With the gloriously baroque characters constantly in danger of lighting out on a frolic of their own, The Yips is held together with a precisely choreographed plot: in some ways it is reminiscent of the later farces of Joe Orton, or the novels of PG Wodehouse. When Ransom is leafing through Gene’s book collection, Barker winks at the reader when he ponders a line from Sun Tzu’s The Art of War – “simulated chaos is given birth from control”. Chaos does descend, with Jen appointing herself its harbinger: “I’m visualizing myself as some kind of toxic, intergalactic super-being”, she says, “who’s been dropped on to earth from another galaxy by a mischievous deity. We have a completely different moral outlook in my part of the stratosphere. More arbitrary, more stringent, more sophisticated.” (A lesser writer, incidentally, would scrupulously avoid the repetition of galaxy in the previous quote; Barker makes a virtue of such felicitous gaucheries).

Just because it is often laugh-out-loud hilarious doesn’t stop The Yips from being a book with serious concerns. If Darkmans was haunted by the ghost of history in the shape of the malevolent, mediaeval jester Scogin, The Yips is haunted by the ghost of celebrity. In the absence of success, Ransom makes do with notoriety; his manager and PR person capitalise on catastrophe. The almost-saintly Gene is famous for his fund-raising, his multiple jobs as barman, toilet attendant and electricity meter reader, to the extent that his selflessness becomes his identity. Even poor Valentine – Barker points out that agoraphobia is literally fear of the agora, the market of commodities and ideas in Ancient Greece – is famous for not wanting to be famous.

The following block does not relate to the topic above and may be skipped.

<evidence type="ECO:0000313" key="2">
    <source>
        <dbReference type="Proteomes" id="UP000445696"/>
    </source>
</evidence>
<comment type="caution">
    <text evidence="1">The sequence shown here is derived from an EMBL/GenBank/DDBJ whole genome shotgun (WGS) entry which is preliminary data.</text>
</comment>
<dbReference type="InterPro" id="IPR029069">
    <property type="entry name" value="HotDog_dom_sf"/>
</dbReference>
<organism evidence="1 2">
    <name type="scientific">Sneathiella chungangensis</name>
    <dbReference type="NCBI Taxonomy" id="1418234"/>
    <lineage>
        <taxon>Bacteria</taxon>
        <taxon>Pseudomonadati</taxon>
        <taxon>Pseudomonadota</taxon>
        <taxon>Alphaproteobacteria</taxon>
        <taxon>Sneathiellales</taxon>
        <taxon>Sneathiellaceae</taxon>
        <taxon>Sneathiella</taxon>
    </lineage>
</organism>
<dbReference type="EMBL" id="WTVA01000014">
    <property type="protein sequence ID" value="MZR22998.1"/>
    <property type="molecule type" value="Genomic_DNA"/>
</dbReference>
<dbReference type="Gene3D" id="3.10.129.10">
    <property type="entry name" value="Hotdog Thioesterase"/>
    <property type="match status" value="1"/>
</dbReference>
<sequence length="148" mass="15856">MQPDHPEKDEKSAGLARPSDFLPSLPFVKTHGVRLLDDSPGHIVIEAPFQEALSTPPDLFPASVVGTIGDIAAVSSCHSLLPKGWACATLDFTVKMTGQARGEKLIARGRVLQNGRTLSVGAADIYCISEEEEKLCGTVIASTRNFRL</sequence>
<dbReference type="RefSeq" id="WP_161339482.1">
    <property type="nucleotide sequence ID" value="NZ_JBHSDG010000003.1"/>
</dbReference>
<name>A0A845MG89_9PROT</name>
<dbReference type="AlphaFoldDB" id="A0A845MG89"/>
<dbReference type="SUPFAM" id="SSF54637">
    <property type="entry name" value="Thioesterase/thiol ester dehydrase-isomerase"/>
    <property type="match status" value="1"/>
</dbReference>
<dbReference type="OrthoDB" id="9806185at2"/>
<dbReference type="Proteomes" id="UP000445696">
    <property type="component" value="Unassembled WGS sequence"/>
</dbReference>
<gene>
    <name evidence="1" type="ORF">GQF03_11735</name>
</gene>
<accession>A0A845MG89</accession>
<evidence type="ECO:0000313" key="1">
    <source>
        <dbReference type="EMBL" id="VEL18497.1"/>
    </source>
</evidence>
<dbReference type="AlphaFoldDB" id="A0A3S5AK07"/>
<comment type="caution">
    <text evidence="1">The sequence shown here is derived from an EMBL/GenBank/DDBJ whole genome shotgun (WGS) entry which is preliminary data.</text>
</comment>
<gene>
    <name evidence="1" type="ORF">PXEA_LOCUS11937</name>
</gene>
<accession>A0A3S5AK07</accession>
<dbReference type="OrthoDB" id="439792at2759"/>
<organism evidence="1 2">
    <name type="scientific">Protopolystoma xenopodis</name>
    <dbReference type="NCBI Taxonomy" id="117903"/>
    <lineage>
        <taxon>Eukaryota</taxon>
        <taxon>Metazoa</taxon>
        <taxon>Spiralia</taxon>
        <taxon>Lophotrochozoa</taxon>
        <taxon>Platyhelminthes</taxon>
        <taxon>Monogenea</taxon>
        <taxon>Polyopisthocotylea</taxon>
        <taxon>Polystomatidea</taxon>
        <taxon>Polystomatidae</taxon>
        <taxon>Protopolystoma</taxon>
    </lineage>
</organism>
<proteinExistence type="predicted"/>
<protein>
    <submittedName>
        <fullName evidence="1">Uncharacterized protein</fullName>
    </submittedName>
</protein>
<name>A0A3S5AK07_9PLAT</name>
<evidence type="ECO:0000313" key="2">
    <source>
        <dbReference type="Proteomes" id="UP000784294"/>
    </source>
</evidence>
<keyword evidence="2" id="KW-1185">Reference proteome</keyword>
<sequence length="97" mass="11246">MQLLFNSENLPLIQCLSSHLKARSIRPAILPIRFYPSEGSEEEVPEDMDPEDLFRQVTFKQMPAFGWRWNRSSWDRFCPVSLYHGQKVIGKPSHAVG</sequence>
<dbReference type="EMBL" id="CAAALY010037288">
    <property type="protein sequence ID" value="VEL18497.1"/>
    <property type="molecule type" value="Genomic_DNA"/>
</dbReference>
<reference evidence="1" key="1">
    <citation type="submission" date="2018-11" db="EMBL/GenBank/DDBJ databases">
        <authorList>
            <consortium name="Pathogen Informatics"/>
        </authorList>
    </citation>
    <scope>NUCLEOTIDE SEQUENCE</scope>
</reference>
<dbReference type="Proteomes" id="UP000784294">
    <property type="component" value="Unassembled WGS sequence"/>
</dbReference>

The Yips also addresses one of the most fundamentally difficult questions in fiction: how to depict happiness and goodness. Samuel Richardson’s early attempt, Sir Charles Grandison, is the first in a string of failures; in Henry de Montherlant’s famous aphorism, “happiness writes in white ink on a white page”. There is a psychologically astute and beautifully moving point where Jen muses that when one is happy, the question “am I happy?” will arise, short-circuiting the actual emotion. In a book so replete with mistakes and misbehaviours, it is only Gene who does something ethically wrong. At the book’s half-way point there is a climactic decision and “no amount of bleating or praying or willing or cajoling can halt it or stall it or call it back”. That transgression can lead to redemption is the book’s humane and kindly trajectory.

Barker’s oeuvre is one of the high points of contemporary English writing; her work dares and dances while her peers plod and preach. There is a cunning moment when Valentine’s tattoo work is under discussion. Jen reveals that Valentine is an “ultra-realist”, even tattooing convincing hair on sufferers of alopecia. “She’s like ultra-ultra real. Some people love what she does, others think she’s completely whacko.” I absolutely love the absolutely whacko thing that Nicola Barker does.